This article also appears on The Atlantic, a Tea Leaf Nation partner site.
It’s a bit like China’s Oscar for business types. Over the past 13 years, state-run China Central Television has awarded its “Economic Figures of the Year” to prominent economic and social achievers, usually entrepreneurs. Past honorees have included Hong Kong tycoon LI Ka-Shing, former Chief Economist and Senior Vice President of the World Bank Justin Yifu Lin, and a rural farmer. There are ten honorees annually, and their acceptance speeches often define the awards ceremony. This year, however, besides thrilling pep talks, an unexpected hundred million RMB on-stage bet between two tycoons made the broadcast unforgettable.
Two tycoons, two visions
The widely-discussed moment occurred when Jack Ma, president of e-commerce giant Alibaba Group, and Wang Jianlin, head of Dalian Wanda Group, a leading privately-held conglomerate, were called up to the stage together. As the father of Chinese e-commerce, Mr. Ma is recognized as a spokesperson for the Chinese Internet community. Ma has long argued that Chinese bricks-and-mortar businesses will be replaced by on-line shopping in the near future. By contrast, Mr. Wang thinks that the twain shall meet in the middle, re-enforcing one another to create a “win-win” scenario for both. Wang’s company, which began as a real estate company and has subsequently diversified, recently acquired U.S. movie theater chain AMC Entertainment Inc., and brought it back to profitability.
After their acceptance speeches, Ma and Wang were asked to venture a prediction on the future Chinese commerce. Not surprisingly, Ma challenged Wang about the need for physical storefronts. Suave and self-promoting as always, Ma encouraged the young audience, telling them that the new era calls for a revolution against the established economic order. Wang retorted that even with a historic one trillion RMB in online sales from January 2012 through November 2012, e-commerce only comprised 3% of total market share. An experienced investor, Wang went through the top ten U.S. e-commerce businesses one by one, noting they all had their genesis in brick and mortar.
To conclude his riposte, Wang offered a one hundred million RMB bet on this proposition: In ten years, if online consumption has surpassed 50% of total retail volume, Wang said he would give Ma 100 million RMB, or about US$16 million in today’s money, if Ma would agree to give Wang the same amount should online consumption fall short. (Ma ultimately demurred.)
Beneath the showmanship, Wang’s dramatic bet is a reflection not only of different approaches to investment, but the schism between younger and older Chinese. Young and low-income Chinese constitute a great proportion of Ma’s believers. Taobao’s past dramatic growth over the past decade has drawn millions of small businesspeople onto the site, while disabled Chinese have used the platform to find ways to earn money. Those with a low level of education or those hailing from outlying mountain areas have found a new pathway to wealth. Meanwhile, mainstream consumers still seek conspicuous consumption and rich in-person shopping experiences, a specialty of Wang’s Wanda Group.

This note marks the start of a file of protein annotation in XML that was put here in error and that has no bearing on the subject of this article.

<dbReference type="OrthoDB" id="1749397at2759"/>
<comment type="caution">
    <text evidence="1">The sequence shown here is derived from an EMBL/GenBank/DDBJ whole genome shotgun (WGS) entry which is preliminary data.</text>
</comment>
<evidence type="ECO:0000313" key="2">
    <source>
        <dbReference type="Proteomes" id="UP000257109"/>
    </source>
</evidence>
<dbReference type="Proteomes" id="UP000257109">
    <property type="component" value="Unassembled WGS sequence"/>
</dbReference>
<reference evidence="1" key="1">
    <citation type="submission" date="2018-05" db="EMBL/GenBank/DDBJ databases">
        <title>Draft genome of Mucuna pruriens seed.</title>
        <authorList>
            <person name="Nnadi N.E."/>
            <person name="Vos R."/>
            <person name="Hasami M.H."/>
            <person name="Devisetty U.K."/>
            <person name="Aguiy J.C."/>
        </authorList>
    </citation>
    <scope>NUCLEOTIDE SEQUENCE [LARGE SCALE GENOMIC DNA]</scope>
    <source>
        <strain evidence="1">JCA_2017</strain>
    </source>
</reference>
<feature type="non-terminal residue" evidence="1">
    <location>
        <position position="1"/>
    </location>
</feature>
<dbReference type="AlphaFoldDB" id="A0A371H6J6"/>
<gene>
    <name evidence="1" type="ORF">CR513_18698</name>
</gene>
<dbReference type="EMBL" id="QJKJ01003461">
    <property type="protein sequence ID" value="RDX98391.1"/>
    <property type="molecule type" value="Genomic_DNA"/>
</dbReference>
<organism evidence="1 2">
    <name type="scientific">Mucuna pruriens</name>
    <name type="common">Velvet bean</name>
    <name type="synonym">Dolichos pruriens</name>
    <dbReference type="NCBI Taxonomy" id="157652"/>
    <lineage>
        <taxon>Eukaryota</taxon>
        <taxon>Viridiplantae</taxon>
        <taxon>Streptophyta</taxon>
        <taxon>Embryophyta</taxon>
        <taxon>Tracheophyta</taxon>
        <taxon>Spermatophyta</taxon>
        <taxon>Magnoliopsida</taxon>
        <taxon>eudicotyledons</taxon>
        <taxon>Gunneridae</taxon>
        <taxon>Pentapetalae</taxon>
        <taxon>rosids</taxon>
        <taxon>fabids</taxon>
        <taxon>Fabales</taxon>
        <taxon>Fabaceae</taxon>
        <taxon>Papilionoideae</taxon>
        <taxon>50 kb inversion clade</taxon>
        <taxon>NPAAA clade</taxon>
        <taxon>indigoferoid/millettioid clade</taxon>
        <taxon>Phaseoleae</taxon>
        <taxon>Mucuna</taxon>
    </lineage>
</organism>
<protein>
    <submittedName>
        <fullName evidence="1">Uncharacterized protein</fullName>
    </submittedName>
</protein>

The contrast between Wang and Ma’s projections is not quite as stark as Wang’s wager implies. Both admit to the rise of e-commerce, with their disagreement centering on the speed and extent of the change. Both domestic and foreign investors in China are working to revise their business model to integrate the online and offline shopping experience, which may assuage worries about customers leaving fitting rooms or show rooms to buy the products they covet at a lower price online. Earlier this year, foreigner Wal-Mart increased its holding of shares in Yihaodian, a rising Chinese e-commerce startup; meanwhile Wanda, Wang Jianlin’s empire, reported a large-scale recruitment of experienced e-commerce promoters.
But radical expansion in Chinese e-business would cause other concerns. In a saturated market, a price war of some sort is virtually inevitable, with better-funded firms selling at a loss in order to drive cash-strapped competitors out of business and grab a larger market share. In a recent interview, Xiong Xiaoge, head of IDG China, a media and research company, stated that price wars are likely to end as investors and venture capitalists become increasingly cautious about a possible bubble.
Whatever becomes of Wang’s heady bet, one outcome is relatively certain: Regardless of the speed of its transformation, the future of retail will be a more convenient and efficient one. As Jiang Qiping, head of the Information Research Center at the Chinese Academy of Social Sciences, told Internet Weekly, “Once [online retail] reaches a 5% of total sales revenue, the industry will [reach a tipping point], leading the retail industry into an entirely new era.”